It can be hard getting kids excited about the ionosphere. In fact, it's hard for me, your dedicated science correspondent, to get excited about the ionosphere. That's why I stopped at an intriguing poster this morning, which promised the unlikely spectacle of a comic book about the upper layers of the atmosphere.
It's probably safe to say this is the world's only comic book - ahem, I mean, graphic novel - featuring the ionosphere. "CINDI In Space" is based on the Coupled Ion Neutral Dynamic Investigation instrument, which scientists hope will soar into space sometime next spring to study both charged and neutral particles up there.
Student artist Erik Levold has transformed CINDI the instrument into Cindi the android spacegirl, complete with anime-big eyes and perky orange hair. Cindi and her form-fitting jumpsuit spend pages tracking down errant "space dogs", some of which are positively charged and energetic, while others are listless, neutral pooches. Rounding up the space dogs provides a back-door lesson about the various particles in the ionosphere.
Marc Hairston and Mary Urquhart of the University of Texas at Dallas, who created the comic, hope it will get kids more interested in science. And it may very well work: technical-looking diagrams about ion drift meters are sneaked in between action shots of Cindi scooping up those energetic space dogs.
Now, if only the hydrologists could come up with a comic book to make stream gauges more interesting. Then we'd really have something.
For more on the CINDI comic book, check out http://cindispace.utdallas.edu/education/ .
San Francisco is a great city - and a great place not to live.
In 1906, a huge earthquake and the resulting fires leveled the city. More than half of San Francisco's 400,000 residents were left homeless. At least 3,000 were killed.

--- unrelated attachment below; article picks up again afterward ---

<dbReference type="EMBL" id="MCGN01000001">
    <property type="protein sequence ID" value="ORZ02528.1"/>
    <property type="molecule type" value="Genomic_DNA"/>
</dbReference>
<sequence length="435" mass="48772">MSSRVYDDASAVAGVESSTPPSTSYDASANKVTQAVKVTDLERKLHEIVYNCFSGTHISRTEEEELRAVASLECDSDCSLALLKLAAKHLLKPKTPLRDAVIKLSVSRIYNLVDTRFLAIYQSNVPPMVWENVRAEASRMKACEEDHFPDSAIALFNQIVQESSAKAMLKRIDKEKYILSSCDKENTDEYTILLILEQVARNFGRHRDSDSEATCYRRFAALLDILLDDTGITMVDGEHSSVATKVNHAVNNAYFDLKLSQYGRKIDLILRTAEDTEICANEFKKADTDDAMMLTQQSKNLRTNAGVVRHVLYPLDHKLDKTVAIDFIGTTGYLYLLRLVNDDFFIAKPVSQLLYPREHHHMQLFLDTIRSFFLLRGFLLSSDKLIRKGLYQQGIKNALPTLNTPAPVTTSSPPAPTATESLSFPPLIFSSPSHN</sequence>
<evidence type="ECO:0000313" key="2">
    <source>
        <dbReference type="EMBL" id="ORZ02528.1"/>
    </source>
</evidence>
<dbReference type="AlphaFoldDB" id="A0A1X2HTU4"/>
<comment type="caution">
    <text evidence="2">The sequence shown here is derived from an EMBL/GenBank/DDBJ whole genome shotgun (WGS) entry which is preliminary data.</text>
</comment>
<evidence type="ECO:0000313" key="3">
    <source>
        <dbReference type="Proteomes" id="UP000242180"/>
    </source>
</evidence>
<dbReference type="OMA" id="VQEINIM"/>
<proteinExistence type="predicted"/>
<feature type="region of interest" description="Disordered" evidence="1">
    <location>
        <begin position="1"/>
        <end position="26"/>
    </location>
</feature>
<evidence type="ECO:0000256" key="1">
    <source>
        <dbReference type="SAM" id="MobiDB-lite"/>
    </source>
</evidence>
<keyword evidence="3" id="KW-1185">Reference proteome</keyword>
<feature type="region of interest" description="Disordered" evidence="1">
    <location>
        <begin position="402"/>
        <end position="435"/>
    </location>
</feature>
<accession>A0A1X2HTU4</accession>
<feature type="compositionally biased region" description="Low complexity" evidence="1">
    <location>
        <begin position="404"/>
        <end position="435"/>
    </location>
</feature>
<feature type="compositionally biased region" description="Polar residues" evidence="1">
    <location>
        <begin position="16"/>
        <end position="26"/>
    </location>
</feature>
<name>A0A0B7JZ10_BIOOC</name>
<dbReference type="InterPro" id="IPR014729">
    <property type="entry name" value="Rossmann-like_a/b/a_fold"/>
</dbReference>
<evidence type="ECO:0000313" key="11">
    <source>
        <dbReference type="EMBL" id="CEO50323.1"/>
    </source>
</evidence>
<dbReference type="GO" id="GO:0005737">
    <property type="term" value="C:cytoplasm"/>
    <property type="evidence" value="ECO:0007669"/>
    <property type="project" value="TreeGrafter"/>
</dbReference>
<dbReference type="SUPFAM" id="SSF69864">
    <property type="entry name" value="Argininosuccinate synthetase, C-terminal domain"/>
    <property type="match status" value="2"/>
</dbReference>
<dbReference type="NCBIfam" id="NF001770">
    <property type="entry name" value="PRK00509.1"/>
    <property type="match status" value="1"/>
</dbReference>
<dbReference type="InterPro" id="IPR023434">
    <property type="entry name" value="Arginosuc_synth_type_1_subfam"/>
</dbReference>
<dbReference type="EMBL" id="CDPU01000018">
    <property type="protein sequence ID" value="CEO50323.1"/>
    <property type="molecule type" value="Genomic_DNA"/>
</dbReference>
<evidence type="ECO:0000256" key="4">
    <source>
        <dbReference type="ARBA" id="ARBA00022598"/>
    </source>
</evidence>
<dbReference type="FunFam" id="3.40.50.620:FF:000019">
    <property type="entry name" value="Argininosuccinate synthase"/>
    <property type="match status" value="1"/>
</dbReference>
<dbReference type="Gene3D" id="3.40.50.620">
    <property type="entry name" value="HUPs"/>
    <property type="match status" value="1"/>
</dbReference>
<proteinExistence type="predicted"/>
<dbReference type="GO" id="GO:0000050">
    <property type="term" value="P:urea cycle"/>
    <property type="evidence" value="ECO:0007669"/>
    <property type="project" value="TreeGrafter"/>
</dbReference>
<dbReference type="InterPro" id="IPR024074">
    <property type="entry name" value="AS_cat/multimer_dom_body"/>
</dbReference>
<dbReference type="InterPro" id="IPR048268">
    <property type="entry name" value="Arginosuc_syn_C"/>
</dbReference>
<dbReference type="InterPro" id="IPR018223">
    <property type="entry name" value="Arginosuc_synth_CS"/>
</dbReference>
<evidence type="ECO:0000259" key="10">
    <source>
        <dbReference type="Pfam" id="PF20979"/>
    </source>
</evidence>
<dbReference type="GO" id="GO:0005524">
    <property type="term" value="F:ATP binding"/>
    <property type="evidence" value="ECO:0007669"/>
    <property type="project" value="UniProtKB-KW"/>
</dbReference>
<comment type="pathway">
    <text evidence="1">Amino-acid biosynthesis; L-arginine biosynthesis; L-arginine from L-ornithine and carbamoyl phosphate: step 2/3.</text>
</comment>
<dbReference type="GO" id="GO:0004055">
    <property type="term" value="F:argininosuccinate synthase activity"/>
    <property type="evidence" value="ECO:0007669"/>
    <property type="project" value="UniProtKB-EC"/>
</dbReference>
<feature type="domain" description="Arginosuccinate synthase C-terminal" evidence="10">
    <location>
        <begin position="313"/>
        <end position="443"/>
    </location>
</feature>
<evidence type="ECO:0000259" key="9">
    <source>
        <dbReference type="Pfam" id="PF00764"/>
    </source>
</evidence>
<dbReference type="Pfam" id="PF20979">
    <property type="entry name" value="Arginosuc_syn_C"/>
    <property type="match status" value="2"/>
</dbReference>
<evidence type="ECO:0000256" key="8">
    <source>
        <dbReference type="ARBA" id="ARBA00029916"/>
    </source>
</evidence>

Researchers at the US Geological Survey have exhaustively surveyed the damage from that magnitude 7.9 earthquake, and tried their hardest to predict what might happen if it struck today. San Francisco now has 770,000 residents, many of whom live in homes constructed before strict earthquake building comes came into force in the 1970s.
A busload of reporters took a tour today of key sites affiliated with the great 1906 quake. As we drove from stop to stop, we gawked at the architectural marvels of the City by the Bay, including beautifully painted row homes precariously balanced atop ground-floor garages. During the 1989 Loma Prieta earthquake, houses such as these crashed down, the garages pancaking beneath the living quarters.
In the Marina district, we toured new buildings constructed to replace those that had slid into the liquefying sands. South of San Francisco, we traced the outline of the storied San Andreas fault right through a housing development.
I've lived in earthquake country before; I've been jolted out of bed at 5 a.m. by a magnitude-6.2 tremor nearly underfoot. I know that quakes are part of the cost of living in such a gorgeous landscape. But today, after seeing all those garages just waiting to be flattened, I couldn't help but be glad I live in a stable tectonic backwater: Maryland.